One of the largest collections of Scandinavian Rugs in the world is now online
The most comprehensive exhibit of handcrafted Scandinavian carpets and textiles ever assembled is now online, courtesy of the Nazmiyal Collection in New York City. This collection highlights over 40 of the most important and impressive works from Nazmiyal’s inventory of Swedish and Scandinavian carpets and textiles.
Pieces in the exhibition include Scandinavian pile carpets, flat-weave matta rollakans, luxurious ryas and decorative tapestries designed by the most important Scandinavian textile artists of the 20th century. Each piece featured in the exhibition was hand selected by Nazmiyal’s experienced buyers for its unique features, graphic patterns or artistic significance.
According to owner Jason Nazmiyal, “when viewed together, this collection represents a beautiful marriage of modernism and classicism. Demand for mid-century modern rugs and furnishings is expanding dramatically, and the Nazmiyal Collection has responded to this trend by assembling a broad assortment of 20th century rugs, including investment-worthy pieces and carpets that are indispensable in re-creating the nostalgic look of mid-century interiors.”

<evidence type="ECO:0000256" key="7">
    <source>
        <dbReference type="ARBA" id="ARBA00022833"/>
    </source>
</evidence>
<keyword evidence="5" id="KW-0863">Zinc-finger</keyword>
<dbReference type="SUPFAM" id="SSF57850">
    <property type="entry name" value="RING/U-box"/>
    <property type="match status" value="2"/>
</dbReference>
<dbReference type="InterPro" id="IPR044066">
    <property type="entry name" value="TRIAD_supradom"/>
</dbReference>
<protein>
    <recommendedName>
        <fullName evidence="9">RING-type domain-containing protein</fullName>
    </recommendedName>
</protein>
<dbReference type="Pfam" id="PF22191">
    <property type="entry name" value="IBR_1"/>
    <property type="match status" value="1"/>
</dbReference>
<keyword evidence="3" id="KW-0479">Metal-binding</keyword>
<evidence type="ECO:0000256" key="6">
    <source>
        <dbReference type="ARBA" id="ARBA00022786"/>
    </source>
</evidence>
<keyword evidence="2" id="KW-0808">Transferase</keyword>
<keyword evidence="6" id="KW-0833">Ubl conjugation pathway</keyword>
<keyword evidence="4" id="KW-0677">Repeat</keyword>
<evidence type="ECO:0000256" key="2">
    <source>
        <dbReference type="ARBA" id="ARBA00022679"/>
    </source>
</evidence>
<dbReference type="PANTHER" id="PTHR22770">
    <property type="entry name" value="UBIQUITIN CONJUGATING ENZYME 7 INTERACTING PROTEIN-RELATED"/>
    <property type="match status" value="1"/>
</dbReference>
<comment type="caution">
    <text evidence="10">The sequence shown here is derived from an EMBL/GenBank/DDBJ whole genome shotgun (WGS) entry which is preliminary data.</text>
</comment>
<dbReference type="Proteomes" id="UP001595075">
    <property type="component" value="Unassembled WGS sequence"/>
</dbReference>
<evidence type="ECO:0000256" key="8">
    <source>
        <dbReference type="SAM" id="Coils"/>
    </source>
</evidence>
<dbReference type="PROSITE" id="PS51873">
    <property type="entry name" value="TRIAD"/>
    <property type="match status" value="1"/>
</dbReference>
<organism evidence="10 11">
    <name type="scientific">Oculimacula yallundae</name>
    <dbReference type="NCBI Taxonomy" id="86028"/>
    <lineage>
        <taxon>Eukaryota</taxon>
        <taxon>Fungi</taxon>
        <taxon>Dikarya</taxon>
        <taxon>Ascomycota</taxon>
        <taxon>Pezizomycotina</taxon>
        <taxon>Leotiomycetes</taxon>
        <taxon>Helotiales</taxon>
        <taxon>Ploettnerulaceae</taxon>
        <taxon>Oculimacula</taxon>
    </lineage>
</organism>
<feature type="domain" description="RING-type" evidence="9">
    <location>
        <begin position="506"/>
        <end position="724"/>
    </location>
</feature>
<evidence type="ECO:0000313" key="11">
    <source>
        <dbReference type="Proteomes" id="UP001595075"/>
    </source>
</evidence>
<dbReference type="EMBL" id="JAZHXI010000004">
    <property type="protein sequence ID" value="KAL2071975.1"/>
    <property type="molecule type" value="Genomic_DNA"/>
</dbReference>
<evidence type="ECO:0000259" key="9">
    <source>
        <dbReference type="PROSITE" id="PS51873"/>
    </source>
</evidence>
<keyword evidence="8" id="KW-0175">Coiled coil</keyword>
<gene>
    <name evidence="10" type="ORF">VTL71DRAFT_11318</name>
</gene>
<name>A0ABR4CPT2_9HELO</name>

The exhibition begins with – Marta Maas-Fjetterstrom, the grand dame of Scandinavian design and the leader of a vanguard. In the early 20th century, Maas-Fjetterstrom was tasked with studying Scandinavian folk textiles but developed her own eclectic style and left a catalog of 700 original designs that incorporate Scandinavian details and influences from the Oriental rug-making tradition.
The MMF atelier is well-represented in Nazmiyal’s exhibition, which includes notable designs from Barbro Nilsson, the creative genius who took over the atelier after the founder’s death. Scandinavian ryas from power designer Marianne Richter are featured along with mid-century creations from Sweden’s most accomplished designers and master weavers. Recognizable names like Ulla Parkdahl, Judith Johansson and Ingegerd Silow appear throughout the exhibit, which strives to capture the individuality of these master crafters and the beauty of Scandinavian designs as a whole.